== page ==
History tells us that people who are minority in a certain area became a majority due to conscious Western sponsored policies of migration and support. This in turn because of the financial and ideological influence of certain lobbies in Western societies. This is the model that the Tigers are using, and there have been some takers in some parts of the world. We are very saddened by this because we are not hiding outside of our borders. Our borders are not internationally contested. These are international recognized borders. We are not in occupation of anybody. We have not dispossessed anybody. We have not blocked off exits and used (check-points) in highly populated built-up areas. We’ve been trying to rescue the innocent Tamil civilians who have been held hostage, captured by the Tigers and now as they come out between television and radio about how the Tigers shot at them, how they braved land mines to get to safety. So we are trying to free those people, we have not built walls around anybody. So we are just trying to keep our small town together and all our people and various communities together.


An interview w/ Int'l Ambassador of the New Black Panther Party Hughie Rose at the Durban Review Conference

Hughie Rose, New Black Panther Party

On the 3rd day of the Durban Review Conference in Geneva, Switzerland, I had the opportunity to sit down with the international ambassador of the New Black Panther Party, Hughie Rose. Based in the UK, he shared his thoughts about the conference, U.S. President Barack H. Obama and the struggle for liberation in the UK.

Ashahed M. Muhammad: We want to start with something that is on many people’s minds, the world witnessing Barack Obama moving into the presidency of the United States of America. I am told this had a significant impact in the United Kingdom among Black people as well. Do you want to tell us a little bit about that?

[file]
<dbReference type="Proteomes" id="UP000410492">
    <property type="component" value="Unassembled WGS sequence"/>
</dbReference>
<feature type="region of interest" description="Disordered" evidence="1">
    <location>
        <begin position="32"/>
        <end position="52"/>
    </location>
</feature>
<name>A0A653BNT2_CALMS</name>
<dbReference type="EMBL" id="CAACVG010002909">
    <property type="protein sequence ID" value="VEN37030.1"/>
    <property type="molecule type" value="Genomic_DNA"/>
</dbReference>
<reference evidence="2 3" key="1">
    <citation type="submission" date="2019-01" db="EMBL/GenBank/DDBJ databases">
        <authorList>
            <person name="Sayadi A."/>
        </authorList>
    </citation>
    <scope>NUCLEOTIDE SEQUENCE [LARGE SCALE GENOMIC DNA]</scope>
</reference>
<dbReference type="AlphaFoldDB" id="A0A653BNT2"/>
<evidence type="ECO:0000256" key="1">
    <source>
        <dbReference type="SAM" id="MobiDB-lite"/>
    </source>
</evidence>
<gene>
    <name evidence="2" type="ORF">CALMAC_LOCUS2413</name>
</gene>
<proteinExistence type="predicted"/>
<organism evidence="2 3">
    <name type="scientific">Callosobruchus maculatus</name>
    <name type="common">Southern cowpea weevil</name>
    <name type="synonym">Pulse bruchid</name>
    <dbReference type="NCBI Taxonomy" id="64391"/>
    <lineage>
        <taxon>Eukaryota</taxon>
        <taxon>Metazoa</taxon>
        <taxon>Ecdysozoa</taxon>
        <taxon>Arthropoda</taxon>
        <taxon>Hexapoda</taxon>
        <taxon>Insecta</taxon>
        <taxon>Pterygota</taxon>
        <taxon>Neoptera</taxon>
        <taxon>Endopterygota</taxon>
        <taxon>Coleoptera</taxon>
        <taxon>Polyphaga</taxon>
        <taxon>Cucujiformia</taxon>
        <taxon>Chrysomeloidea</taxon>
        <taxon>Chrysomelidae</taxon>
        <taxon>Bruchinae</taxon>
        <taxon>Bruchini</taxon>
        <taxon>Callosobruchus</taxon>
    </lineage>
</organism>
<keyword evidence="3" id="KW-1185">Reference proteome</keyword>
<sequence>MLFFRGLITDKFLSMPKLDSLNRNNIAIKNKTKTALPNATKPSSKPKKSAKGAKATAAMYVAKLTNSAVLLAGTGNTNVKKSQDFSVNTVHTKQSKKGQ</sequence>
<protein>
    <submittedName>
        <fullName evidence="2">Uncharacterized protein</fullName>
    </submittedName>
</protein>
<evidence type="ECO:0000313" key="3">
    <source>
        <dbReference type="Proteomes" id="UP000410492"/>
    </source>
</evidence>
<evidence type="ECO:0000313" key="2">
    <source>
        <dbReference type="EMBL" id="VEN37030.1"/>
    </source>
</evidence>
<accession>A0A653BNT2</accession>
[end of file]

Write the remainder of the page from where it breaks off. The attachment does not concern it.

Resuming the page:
Hughie Rose: Recently President Obama travelled to England for the G20 Summit they call it. Many in Europe have been impressed with his way to reach out to people both in Europe and the Diaspora. It was very welcomed when he came into the UK and the message that he left with the leaders within Europe. Unfortunately, the masses of the Black people who were supporting him throughout his president elect time were unfortunately unable to hear or see of him.

Ashahed M. Muhammad: So it was just the elite, highly placed and politicians that were able to see and talk to him?

Hughie Rose: Well I think he just saw the Prime Minister and The Queen and the rest of the G20 participants. But we were not in attendance there unfortunately this being the second time he has come to the UK and hasn’t spoken to Black people at all within the UK. But in any event we are still proud that he has been able to ascend descend to the highest office in the land.

Ashahed M. Muhammad: And your impression so far of the conference? What are your thoughts on the tendency of some to believe that conferences like this are just exercises in futility talking and talking and talking but really doing little?